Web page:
Skip to Main Content

Welcome to

Together is a new resource for anyone affected by pediatric cancer - patients and their parents, family members, and friends.

Learn More
Blog Community

Acute Lymphoblastic Leukemia (ALL) in Infants

Acute lymphoblastic leukemia (ALL) is rare in infants. About 90 cases occur in children 1 or younger each year in the United States – about 3 percent of childhood ALL cases. Even the largest pediatric cancer centers may only see a few cases a year.


Diagnosis of ALL involves a physical exam, medical history, blood tests, bone marrow aspiration and biopsy, and lumbar puncture. Tests will be run to determine the specific kind of ALL and identify chromosome changes, genes, proteins, and other factors involved in the leukemia. This information will have an impact on treatment approaches and predicted treatment outcome (prognosis).

Infant ALL is biologically different from ALL in older children. It is typically very aggressive. Most infants – as many as 80% -- have a rearrangement in a gene called MLL (mixed lineage leukemia). Another name for MLL is KMT2A.


The main treatment for ALL in infants is chemotherapy with many different medicines. Treatment has different phases. It typically lasts about 2 years. Chemotherapy medicines may include cyclophosphamide, cytarabine, daunorubicin, dexamethasone, Erwinia asparaginase, etoposide, methotrexate, leucovorin, mercaptopurine, mitoxantrone, pegaspargase, prednisone, thioguanine, and vincristine.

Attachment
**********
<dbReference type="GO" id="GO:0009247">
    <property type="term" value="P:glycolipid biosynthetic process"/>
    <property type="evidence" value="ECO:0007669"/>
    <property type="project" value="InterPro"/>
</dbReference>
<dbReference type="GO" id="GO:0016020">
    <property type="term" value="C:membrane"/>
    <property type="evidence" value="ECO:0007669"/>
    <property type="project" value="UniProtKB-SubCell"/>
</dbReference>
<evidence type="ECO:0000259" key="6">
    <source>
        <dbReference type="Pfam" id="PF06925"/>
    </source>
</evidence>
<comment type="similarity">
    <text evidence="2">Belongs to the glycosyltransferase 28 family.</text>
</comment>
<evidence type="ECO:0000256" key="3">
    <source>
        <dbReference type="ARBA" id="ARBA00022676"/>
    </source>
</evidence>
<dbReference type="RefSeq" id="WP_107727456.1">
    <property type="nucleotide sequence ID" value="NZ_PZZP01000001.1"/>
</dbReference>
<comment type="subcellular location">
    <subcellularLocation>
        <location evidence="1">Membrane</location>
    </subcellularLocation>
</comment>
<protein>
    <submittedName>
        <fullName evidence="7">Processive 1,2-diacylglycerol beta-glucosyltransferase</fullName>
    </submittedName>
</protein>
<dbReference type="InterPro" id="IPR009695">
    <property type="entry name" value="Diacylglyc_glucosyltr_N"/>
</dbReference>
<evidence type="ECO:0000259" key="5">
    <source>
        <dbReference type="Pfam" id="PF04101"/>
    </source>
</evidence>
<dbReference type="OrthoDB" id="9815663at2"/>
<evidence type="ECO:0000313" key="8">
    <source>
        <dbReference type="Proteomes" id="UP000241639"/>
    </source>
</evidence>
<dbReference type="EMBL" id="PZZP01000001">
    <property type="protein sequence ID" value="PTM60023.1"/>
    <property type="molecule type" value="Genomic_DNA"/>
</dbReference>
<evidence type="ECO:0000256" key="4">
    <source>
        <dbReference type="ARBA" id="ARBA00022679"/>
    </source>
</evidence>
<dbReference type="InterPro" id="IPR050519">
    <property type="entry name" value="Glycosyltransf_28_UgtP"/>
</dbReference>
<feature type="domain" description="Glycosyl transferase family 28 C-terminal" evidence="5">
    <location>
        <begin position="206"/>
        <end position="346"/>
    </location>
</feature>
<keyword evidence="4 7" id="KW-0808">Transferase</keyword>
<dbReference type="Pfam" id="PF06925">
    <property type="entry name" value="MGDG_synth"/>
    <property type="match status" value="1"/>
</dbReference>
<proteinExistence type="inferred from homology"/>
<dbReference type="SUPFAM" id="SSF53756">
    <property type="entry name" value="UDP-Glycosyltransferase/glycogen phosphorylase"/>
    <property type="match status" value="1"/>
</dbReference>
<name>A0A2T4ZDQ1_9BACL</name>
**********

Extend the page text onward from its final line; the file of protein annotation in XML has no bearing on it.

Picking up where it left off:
Some patients may receive a hematopoietic cell transplant (also known as bone marrow transplant or stem cell transplant).

Physicians take a risk-stratified approach to treating infant ALL. In general, this approach means patients with a higher risk of relapse will receive more intensive treatment than those with lower risk.

When assigning a risk category, physicians consider:

  • Presence or absence of MLL rearrangement: This rearrangement indicates a poorer response to therapy.
  • Age: Infants closer to 1 typically respond better to treatment than infants younger than 6 months.
  • Number of white blood cells: A very high white blood cell count at diagnosis indicates a poorer response to therapy.
  • Timing of response to early therapy: If patients show a positive response to initial treatment, they are considered lower-risk.


The survival rate for infants with ALL is less than 50%.


Infants with the MLL (KMT2A) rearrangement have a high risk of relapse. About two-thirds of infants will relapse within a year of diagnosis. At present, there are no treatment protocols for relapsed ALL in children younger than 1.

Side Effects of Treatment

Side effects vary among patients. The care team will work with families to try to prevent and/or lessen side effects as much as possible. The team will monitor side effects closely so that they can be treated. 

Infants are especially vulnerable to:

  • Infections, particularly respiratory (such as respiratory syncytial virus (RSV))
  • Mucositis (including mouth sores)
  • Toxic effects on liver and kidneys
  • Central nervous system damage


Scientists and physicians continue to work closely in international cooperative groups to improve treatment options.

Clinical trials are underway to try new therapies designed to improve cure rates.

  • One treatment approach under study adds 2 new anti-cancer drugs called bortezomib and vorinostat to the standard chemotherapy used to treat ALL in infants.
  • Another study is evaluating using the drug azacitidine in combination with standard chemotherapy drugs.

Reviewed: December 2018